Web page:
It was one moment, a single solitary instant, too fast for the HD cameras recording at a high frames-per-second rate to catch, too fast for any time-measuring device to record, that Chelsea fans around the world felt something they never felt before from watching the club they love—true happiness.
It did not come to everyone at the same time. Some felt it the moment the ball left Didier Drogba’s foot. Others when they noticed Bayern Munich keeper Manuel Neuer had dove the wrong way. But some, like myself, did not feel it until much later and still may not be feeling it fully.
Let me provide a little back story for you. I was raised in San Diego, California and am a lifelong fan of the San Diego Chargers and San Diego Padres, two teams that have never won a championship in their respective sports. I first discovered Chelsea in 2006, following the World Cup when I grew a man crush on a certain Ivorian. From then on I have been as passionate a Blues fan as there is.
But yet again, my pension for being attracted to the under-performers had reared its ugly head. Yes Chelsea had won titles before I followed them and since I started, but never had they won the big one, that one that says they are unquestionably the best.
Winning the FA Cup and Premier League are feats of note, but I liken them to winning a conference or division in American sports. Only the Champions League can bring the kind of satisfaction that we all crave but have never felt.
On May 19th, 2012 the entire Chelsea fanbase, whether they be old enough to have seen Roy Bentley lift the English title half a century ago, or a relative newbie to the game like myself, were all joined together in seeing and feeling something for the first time.
The scream I let out as Drogba scored the final penalty to clinch the first-ever Champions League title for the Blues was more a reaction to a moment than an actual emotion.
I was excited because the incredible roller coaster that was the previous 120 minutes and nine penalty kicks was finally over. I was exhausted, and it took all of my energy to summon up the strength to have an audible reaction, which consequently gave me the hoarse voice I have today.
I ran around my apartment, hugging the few friends I had over, none of whom had a real horse in the race and were pushing for Bayern for no more reason than they did not want to see this side of me.
But I didn’t care. It was the first time I had ever had the felt this kind of joy from sports, and dammit I was going to make the most of it!
I immediately tapered down my enthusiasm to adequately fulfill my duties for this site in postgame commentary. In what I think is perhaps the worst thing I have ever written on here, I produced this: “5 Things the Triumph Means for the Blues”. It was utter junk, written with shaky hands and sweaty palms, still traumatized from the most exciting cup final I had ever seen.
I apologize to all the readers for not living up to my own standards of quality and the commenters who gave their time to react when I did not give full attention to mine.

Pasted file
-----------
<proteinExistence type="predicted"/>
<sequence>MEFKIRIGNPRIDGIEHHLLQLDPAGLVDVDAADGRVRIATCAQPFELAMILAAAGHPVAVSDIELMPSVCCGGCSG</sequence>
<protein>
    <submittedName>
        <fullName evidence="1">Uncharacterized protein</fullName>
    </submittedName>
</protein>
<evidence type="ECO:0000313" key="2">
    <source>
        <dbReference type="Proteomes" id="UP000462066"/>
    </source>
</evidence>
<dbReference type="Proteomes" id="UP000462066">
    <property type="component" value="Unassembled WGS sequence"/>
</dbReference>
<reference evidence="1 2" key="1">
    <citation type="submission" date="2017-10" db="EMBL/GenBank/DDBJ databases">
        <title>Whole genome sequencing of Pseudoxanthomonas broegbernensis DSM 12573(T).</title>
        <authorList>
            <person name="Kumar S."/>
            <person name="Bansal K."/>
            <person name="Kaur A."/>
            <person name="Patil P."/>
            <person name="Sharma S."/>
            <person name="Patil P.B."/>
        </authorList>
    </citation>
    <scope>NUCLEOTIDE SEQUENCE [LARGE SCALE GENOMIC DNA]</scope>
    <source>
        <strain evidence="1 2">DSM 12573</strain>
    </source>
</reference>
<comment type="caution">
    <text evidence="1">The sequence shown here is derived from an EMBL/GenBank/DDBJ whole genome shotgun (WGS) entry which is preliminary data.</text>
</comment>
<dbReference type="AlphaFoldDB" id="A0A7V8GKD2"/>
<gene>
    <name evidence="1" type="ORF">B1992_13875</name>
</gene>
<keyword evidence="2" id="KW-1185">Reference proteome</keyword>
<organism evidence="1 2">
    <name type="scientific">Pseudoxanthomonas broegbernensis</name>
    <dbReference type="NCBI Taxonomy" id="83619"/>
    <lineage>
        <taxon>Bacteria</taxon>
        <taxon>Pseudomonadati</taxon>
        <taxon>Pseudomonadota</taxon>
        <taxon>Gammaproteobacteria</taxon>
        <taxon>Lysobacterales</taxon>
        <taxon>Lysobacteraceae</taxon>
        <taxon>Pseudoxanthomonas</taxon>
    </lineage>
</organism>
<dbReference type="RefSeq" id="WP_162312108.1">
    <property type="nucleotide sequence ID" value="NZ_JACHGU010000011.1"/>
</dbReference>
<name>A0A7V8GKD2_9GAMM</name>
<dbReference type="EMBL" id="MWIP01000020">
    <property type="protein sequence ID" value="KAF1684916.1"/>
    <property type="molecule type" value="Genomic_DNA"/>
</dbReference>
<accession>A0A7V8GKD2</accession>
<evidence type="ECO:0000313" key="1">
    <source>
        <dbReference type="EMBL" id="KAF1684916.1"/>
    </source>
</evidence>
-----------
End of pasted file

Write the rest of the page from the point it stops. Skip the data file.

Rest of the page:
So I figured the night of was not the right time to construct something of meaning. I would sleep on the victory and see how I felt in the morning to try to let the rabidness I detest so much to leave my body. I would return a levelheaded sports fan to comment accurately.
So here we are, nearly 24 hours removed from the most unique feeling I had ever had, and still my mind is as sporadic and confounded as it was the moment the boys in blue lifted the trophy.
At some point, this feeling will leave me. The game will move on into the summer, and as the back page stories become gossipy rumors of transfers and who will land the megadeal this offseason, the victory in Munich will fade more and more into the past for the footballing world and into mythology for Chelsea fans.
Let’s not rush it, though. Let's bask in this moment for a little bit. Use it to be arrogant and a pain in your friends' butts, gloating about how the team you support are kings.
Take pride that the first-ever parade for European glory through the narrow and windy streets of London will be done in a blue bus. Bask in the warm spring sun with a smile knowing that for a full season, Chelsea will be champions.
One of the things I like most about following this club is that the fans take the “we ain’t got no history” brand in stride.
There is little pompousness I have found in my days of following, from arrogant morons that call themselves better fans simply because they devote more time and energy to the following. You know the type, the guy who will say I am just some stupid bandwagoning American who enjoys the sport just to be unique in my country.
That is not what this club is about.
This club is about what we saw Saturday night. Eighteen players ignoring everything that had been said about them and all the factors against. All of them holding together hope on a lost season to make it the most memorable in club history.
Legends such as Didier Drogba and Frank Lampard continuing to add to their mythology, and youngsters such as Juan Mata and Gary Cahill starting to build their own. An owner who—no matter how much we may question his motives—can come out of his cocoon of secrecy to hold the trophy proudly, arm in arm with the players who proudly acknowledge that this is his trophy as much as theirs and that it was more for the fans than anyone else.
This is Chelsea Football Club. And now that it is higher than ever, let’s really Keep the Blue Flag Flying High!
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